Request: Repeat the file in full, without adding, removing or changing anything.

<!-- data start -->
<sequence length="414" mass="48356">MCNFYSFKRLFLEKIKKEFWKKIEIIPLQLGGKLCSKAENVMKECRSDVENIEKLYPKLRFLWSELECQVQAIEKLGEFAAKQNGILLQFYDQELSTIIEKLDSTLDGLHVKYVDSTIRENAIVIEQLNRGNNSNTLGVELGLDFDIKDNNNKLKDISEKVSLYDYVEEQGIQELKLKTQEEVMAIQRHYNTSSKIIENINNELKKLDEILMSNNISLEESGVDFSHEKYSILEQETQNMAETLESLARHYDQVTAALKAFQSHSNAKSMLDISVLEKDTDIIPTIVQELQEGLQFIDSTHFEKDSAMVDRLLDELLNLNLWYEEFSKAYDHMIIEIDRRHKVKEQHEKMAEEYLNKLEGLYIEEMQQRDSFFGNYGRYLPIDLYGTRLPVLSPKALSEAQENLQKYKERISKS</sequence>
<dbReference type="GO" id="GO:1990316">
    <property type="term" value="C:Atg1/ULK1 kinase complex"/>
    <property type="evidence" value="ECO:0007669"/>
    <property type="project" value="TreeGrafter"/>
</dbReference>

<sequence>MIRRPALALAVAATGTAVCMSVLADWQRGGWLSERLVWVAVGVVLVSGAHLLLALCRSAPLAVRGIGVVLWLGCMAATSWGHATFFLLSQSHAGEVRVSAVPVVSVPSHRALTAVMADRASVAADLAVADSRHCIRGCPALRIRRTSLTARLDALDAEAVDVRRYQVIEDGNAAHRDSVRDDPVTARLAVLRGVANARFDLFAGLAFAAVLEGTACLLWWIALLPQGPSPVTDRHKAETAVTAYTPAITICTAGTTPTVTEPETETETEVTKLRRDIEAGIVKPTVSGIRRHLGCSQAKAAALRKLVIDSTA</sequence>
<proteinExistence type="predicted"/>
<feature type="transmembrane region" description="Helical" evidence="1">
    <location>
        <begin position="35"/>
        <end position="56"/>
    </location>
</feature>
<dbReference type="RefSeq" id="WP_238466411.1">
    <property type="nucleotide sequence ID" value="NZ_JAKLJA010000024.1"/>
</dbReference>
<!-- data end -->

<sequence length="414" mass="48356">MCNFYSFKRLFLEKIKKEFWKKIEIIPLQLGGKLCSKAENVMKECRSDVENIEKLYPKLRFLWSELECQVQAIEKLGEFAAKQNGILLQFYDQELSTIIEKLDSTLDGLHVKYVDSTIRENAIVIEQLNRGNNSNTLGVELGLDFDIKDNNNKLKDISEKVSLYDYVEEQGIQELKLKTQEEVMAIQRHYNTSSKIIENINNELKKLDEILMSNNISLEESGVDFSHEKYSILEQETQNMAETLESLARHYDQVTAALKAFQSHSNAKSMLDISVLEKDTDIIPTIVQELQEGLQFIDSTHFEKDSAMVDRLLDELLNLNLWYEEFSKAYDHMIIEIDRRHKVKEQHEKMAEEYLNKLEGLYIEEMQQRDSFFGNYGRYLPIDLYGTRLPVLSPKALSEAQENLQKYKERISKS</sequence>
<dbReference type="GO" id="GO:1990316">
    <property type="term" value="C:Atg1/ULK1 kinase complex"/>
    <property type="evidence" value="ECO:0007669"/>
    <property type="project" value="TreeGrafter"/>
</dbReference>

<sequence>MIRRPALALAVAATGTAVCMSVLADWQRGGWLSERLVWVAVGVVLVSGAHLLLALCRSAPLAVRGIGVVLWLGCMAATSWGHATFFLLSQSHAGEVRVSAVPVVSVPSHRALTAVMADRASVAADLAVADSRHCIRGCPALRIRRTSLTARLDALDAEAVDVRRYQVIEDGNAAHRDSVRDDPVTARLAVLRGVANARFDLFAGLAFAAVLEGTACLLWWIALLPQGPSPVTDRHKAETAVTAYTPAITICTAGTTPTVTEPETETETEVTKLRRDIEAGIVKPTVSGIRRHLGCSQAKAAALRKLVIDSTA</sequence>
<proteinExistence type="predicted"/>
<feature type="transmembrane region" description="Helical" evidence="1">
    <location>
        <begin position="35"/>
        <end position="56"/>
    </location>
</feature>
<dbReference type="RefSeq" id="WP_238466411.1">
    <property type="nucleotide sequence ID" value="NZ_JAKLJA010000024.1"/>
</dbReference>